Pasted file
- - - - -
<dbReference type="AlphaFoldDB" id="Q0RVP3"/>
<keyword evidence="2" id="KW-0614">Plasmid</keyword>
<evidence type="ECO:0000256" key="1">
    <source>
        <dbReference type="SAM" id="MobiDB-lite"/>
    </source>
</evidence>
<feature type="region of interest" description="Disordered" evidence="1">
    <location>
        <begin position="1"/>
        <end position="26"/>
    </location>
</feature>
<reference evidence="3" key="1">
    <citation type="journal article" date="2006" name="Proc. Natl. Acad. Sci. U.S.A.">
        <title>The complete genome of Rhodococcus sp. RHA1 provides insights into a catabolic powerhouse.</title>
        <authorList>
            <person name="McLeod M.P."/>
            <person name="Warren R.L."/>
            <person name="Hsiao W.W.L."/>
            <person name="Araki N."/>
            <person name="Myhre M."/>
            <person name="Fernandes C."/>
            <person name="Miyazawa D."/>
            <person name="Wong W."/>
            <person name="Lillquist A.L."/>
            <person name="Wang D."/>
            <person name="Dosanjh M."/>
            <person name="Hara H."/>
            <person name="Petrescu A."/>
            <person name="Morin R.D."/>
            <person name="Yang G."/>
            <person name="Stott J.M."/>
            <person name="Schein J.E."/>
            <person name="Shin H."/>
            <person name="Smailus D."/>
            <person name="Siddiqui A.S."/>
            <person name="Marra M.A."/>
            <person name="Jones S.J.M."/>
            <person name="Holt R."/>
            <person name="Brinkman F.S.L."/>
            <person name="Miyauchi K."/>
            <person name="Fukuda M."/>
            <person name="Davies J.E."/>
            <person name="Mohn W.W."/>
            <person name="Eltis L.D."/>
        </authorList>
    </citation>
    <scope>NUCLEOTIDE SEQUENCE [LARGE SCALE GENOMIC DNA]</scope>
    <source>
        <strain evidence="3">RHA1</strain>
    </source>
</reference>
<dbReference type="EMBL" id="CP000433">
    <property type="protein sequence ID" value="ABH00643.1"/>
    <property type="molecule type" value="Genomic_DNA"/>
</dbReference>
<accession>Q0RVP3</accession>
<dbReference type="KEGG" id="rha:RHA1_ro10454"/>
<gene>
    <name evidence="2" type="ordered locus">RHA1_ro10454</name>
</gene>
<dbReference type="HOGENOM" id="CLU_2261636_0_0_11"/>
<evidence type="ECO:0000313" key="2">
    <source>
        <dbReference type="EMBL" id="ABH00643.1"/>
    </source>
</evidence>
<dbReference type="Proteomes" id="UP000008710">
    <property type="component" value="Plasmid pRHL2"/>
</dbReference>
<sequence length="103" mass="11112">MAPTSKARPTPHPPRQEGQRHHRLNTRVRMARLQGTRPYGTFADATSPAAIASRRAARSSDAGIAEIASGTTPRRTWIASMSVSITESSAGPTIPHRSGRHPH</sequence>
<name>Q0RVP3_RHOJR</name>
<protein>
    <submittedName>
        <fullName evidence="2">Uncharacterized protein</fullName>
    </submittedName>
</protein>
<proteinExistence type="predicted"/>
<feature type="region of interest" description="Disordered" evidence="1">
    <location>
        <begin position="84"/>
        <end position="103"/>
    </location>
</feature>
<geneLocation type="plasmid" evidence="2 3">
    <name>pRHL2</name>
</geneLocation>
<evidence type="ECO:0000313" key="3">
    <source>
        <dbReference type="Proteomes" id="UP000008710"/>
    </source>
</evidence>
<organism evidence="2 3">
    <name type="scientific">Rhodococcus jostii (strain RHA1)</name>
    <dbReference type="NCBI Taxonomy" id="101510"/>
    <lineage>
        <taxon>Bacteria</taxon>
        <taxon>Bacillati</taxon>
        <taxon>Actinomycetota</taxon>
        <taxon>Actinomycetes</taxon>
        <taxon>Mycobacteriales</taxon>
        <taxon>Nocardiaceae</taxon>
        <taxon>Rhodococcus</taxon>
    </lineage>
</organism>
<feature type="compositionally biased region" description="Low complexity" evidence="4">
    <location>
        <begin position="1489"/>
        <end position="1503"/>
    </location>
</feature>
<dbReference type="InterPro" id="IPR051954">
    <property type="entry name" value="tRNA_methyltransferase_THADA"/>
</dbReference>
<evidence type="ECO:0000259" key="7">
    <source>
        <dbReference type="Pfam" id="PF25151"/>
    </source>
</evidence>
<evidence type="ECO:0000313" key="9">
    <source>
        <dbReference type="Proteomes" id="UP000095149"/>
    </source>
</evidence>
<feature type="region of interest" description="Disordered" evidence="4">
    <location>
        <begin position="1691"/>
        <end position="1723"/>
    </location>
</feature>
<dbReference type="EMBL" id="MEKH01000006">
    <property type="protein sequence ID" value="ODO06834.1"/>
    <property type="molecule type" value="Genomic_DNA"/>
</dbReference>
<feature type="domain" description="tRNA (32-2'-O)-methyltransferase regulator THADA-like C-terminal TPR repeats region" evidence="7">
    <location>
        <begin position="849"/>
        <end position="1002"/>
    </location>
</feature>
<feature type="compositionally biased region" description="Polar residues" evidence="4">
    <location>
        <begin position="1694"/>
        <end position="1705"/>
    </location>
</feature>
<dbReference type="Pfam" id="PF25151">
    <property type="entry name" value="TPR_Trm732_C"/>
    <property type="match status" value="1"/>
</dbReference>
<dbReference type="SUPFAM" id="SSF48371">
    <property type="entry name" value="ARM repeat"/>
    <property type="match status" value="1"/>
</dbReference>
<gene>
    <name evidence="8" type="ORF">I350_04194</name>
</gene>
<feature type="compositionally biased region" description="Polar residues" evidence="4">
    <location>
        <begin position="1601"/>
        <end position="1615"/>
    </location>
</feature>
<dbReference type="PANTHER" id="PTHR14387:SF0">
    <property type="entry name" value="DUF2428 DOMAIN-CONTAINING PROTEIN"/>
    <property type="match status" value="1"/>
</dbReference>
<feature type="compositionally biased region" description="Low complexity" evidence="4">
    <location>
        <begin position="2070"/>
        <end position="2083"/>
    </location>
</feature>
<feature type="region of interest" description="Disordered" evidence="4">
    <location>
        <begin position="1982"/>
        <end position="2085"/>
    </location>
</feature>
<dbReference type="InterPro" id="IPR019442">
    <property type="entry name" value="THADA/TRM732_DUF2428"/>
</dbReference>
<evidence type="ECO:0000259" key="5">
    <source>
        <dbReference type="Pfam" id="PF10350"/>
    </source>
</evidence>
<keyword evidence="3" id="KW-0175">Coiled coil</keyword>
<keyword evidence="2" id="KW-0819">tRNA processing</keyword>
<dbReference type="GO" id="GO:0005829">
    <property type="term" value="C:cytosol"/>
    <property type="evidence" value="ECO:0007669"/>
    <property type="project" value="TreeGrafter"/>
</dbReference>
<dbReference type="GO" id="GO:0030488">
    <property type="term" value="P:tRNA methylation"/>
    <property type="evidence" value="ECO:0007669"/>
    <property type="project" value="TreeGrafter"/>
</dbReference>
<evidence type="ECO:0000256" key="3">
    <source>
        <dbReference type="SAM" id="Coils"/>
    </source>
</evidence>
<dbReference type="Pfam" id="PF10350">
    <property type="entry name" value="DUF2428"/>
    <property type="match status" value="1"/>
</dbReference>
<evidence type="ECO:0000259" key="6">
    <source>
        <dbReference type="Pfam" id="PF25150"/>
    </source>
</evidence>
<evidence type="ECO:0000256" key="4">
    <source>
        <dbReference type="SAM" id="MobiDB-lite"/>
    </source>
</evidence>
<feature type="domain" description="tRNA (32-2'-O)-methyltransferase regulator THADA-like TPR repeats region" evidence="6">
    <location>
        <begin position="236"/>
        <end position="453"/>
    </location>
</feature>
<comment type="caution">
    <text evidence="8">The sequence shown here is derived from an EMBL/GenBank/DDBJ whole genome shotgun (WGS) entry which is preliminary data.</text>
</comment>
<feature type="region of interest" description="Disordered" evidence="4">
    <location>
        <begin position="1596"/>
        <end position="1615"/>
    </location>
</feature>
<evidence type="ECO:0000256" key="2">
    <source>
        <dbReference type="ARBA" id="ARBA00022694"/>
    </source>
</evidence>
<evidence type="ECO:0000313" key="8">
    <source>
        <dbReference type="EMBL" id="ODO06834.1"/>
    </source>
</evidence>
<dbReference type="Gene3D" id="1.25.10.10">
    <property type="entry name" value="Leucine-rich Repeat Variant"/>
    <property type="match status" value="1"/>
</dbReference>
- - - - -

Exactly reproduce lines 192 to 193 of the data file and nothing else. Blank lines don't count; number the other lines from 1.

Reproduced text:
    <property type="term" value="C:cytosol"/>
    <property type="evidence" value="ECO:0007669"/>